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This electric vehicle manufacturer teaches a lesson in crisis management

Major U.S. automakers have made a big shift in electric vehicles in recent years, but in terms of crisis management, the zero-emissions focus is not a pass for bad behavior. A new lawsuit against Tesla Motor Company indicates that a lack of attention to racism and labor issues can impact the brand’s reputation, regardless of what comes out of the tailpipe.

The case against Tesla

The Tesla lawsuit was widely reported last week, when the California Department of Fair Employment and Housing followed a three-year investigation into a Tesla factory in Fremont by bring a civil action against the electric vehicle maker this month. The agency also issued a press release about it.

“After receiving hundreds of worker complaints and a nearly three-year investigation, DFEH has found evidence that Tesla operates a racially segregated workplace where black workers face racial slurs and are discriminated against in job assignments. work, discipline, pay and promotion,” DFEH director Kevin Kish charged in a public statement.

DFEH also alleges that Tesla ignored those who tried to bring the situation to the company’s attention.

“In addition to racial segregation in terms of employment, DFEH alleges that Tesla turned a blind eye to years of complaints from black workers protesting the near-constant use of racial slurs in the workplace and the presence of racist writings. and graffiti in common areas of the workplace, including swastikas and other hate symbols,” the DFEH wrote.

Crisis Management 101: Failure

National Public Radio was among many news outlets that noted a history of complaints at the Fremont plant going back virtually to the start of operations in 2012, and listing some of the allegations in gruesome detail.

“The California Department of Fair Employment and Housing (DFEH) said it attempted to resolve the dispute without litigation initially, which would involve internal dispute resolution provided by the department, free of charge,” it said. reported NPR, but Tesla reportedly refused to attend a meeting offered last month.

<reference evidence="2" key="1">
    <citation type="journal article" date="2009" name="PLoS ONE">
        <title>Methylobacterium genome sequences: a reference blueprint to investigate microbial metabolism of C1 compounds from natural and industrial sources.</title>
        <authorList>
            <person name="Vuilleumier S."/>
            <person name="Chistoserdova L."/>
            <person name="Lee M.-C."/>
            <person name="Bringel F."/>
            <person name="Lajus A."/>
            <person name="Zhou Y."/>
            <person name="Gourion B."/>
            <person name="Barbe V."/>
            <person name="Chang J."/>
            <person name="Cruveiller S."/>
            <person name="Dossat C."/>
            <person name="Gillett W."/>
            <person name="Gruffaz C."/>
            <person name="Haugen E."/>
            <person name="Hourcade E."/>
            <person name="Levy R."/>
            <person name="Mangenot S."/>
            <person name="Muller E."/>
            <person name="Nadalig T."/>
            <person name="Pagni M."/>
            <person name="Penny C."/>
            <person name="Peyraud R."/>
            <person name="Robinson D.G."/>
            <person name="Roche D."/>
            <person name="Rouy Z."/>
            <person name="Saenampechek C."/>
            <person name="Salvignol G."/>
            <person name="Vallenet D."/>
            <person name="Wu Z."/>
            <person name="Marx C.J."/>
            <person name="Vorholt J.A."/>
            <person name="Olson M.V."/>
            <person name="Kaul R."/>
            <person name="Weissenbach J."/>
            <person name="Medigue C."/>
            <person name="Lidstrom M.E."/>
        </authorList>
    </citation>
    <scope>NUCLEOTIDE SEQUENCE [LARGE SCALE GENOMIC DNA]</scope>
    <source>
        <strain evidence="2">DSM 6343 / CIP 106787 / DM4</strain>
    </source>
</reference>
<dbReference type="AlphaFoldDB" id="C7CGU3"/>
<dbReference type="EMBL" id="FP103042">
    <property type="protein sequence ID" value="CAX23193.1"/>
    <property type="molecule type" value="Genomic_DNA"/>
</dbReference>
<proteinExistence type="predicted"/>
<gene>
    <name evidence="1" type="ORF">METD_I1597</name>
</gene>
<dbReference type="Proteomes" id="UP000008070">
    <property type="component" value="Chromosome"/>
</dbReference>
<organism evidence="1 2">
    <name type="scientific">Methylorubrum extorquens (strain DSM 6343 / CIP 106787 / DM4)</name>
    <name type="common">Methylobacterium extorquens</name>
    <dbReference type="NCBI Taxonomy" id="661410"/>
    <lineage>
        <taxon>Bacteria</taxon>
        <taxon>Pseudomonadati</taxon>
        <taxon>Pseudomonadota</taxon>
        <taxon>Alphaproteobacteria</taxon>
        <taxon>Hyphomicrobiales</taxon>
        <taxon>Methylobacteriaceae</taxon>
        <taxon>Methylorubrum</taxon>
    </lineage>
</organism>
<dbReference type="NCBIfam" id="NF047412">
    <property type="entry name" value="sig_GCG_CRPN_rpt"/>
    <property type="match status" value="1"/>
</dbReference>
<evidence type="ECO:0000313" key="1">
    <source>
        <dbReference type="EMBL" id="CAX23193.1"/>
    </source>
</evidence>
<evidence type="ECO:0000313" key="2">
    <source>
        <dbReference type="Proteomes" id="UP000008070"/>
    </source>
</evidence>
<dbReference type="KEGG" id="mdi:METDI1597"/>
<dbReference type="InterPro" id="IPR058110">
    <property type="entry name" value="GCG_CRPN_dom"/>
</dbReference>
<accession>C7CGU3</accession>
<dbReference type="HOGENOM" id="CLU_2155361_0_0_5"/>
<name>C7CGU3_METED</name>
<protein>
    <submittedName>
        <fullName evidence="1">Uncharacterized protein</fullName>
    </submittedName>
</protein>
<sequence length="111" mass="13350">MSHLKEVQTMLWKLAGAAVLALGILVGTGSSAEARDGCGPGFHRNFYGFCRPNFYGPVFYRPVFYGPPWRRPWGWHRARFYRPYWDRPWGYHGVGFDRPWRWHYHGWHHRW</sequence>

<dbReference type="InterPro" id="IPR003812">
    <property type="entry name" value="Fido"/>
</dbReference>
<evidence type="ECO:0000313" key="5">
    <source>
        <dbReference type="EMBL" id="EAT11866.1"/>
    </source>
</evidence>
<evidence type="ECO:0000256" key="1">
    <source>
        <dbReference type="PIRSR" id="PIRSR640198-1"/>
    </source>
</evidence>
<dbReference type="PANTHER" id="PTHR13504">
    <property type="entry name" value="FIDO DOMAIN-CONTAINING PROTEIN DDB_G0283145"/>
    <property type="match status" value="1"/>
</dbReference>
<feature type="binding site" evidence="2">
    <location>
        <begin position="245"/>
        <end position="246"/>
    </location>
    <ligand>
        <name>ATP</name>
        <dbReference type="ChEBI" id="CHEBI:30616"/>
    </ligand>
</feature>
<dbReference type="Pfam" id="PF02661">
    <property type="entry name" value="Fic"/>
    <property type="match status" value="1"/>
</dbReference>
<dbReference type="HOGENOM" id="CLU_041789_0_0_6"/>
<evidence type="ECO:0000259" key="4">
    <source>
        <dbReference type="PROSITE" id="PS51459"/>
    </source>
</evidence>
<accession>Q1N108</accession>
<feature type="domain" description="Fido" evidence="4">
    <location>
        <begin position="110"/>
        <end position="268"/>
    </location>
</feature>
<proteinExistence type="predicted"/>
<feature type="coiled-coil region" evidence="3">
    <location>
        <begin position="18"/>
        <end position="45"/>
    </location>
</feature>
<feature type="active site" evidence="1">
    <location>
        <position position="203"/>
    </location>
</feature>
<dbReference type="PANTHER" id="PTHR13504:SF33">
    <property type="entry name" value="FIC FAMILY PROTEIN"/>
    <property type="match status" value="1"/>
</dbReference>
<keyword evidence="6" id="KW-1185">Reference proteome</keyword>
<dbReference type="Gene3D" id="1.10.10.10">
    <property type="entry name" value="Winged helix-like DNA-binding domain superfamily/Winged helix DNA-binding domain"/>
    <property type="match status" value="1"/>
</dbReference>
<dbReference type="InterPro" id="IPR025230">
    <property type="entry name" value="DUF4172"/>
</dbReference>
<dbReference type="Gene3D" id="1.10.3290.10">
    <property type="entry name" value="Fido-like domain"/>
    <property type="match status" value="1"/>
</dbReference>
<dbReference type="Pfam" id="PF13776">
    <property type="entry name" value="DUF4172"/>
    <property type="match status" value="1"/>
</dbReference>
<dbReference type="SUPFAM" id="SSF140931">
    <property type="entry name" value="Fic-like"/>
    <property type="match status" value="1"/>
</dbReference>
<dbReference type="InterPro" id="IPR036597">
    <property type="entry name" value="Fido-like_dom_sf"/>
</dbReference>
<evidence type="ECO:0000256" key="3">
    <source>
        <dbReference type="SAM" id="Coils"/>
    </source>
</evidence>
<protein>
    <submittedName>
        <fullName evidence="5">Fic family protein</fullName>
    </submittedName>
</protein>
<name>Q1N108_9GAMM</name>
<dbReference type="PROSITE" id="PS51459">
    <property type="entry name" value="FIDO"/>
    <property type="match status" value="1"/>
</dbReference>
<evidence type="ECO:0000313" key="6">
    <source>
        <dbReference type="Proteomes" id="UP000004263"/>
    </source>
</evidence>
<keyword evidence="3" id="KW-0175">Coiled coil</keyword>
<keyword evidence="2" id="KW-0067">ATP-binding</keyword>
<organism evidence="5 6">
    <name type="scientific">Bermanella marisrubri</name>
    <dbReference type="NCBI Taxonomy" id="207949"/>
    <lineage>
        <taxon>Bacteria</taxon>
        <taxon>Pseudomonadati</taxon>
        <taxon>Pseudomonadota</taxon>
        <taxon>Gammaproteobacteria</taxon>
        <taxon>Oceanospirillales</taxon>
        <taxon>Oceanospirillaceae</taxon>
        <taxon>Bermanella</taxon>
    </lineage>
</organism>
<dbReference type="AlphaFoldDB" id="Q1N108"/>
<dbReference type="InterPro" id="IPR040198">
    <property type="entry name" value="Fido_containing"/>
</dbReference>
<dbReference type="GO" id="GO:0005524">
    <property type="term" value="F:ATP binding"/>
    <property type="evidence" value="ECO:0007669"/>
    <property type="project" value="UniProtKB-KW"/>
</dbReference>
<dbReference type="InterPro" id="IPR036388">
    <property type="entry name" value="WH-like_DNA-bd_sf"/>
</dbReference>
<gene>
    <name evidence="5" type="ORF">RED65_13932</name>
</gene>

Tesla responds to complaint by posting a public message on the company’s blog on February 9. In terms of crisis management, the strategy underlying the message seems rather strange. Tesla could have simply disputed the lawsuit’s allegations while pledging to take the matter seriously. Instead, the message is a litany of deviation, misdirection and misplaced victimization.

Who is the audience?

The strategy behind the blog post is actually not such a mystery. This is not a signal intended to calm Tesla investors and other financial players. It’s a message to Tesla fans, a set of talking points to discuss on social media, whether or not they’re relevant to the case, or factual at all.

For example, at the beginning of the article, Tesla describes itself as “the last remaining automaker in California”, implying that its unique status should give it special consideration. This obviously has nothing to do with the accusations made by the DFEH.

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Tesla also points out that the Fremont electric vehicle plant “has a majority minority workforce.” That may be the case, but the company provides no guidance as to whether or not minorities had equal representation, let alone majority representation, as executives, managers or supervisors at the time of the allegations.

Similarly, Tesla points out that it “provides the highest paying jobs in the automotive industry to more than 30,000 Californians.” Tesla does not specify whether or not the “best pay” applies to jobs at the plant where the alleged behavior took place, or factory management positions, or other high-paying positions at its headquarters. social and in other offices.

Tesla raises the job creation angle for a second time, arguing that DFEH should work with the company instead of prosecute it, “especially because the allegations focus on events from years ago.”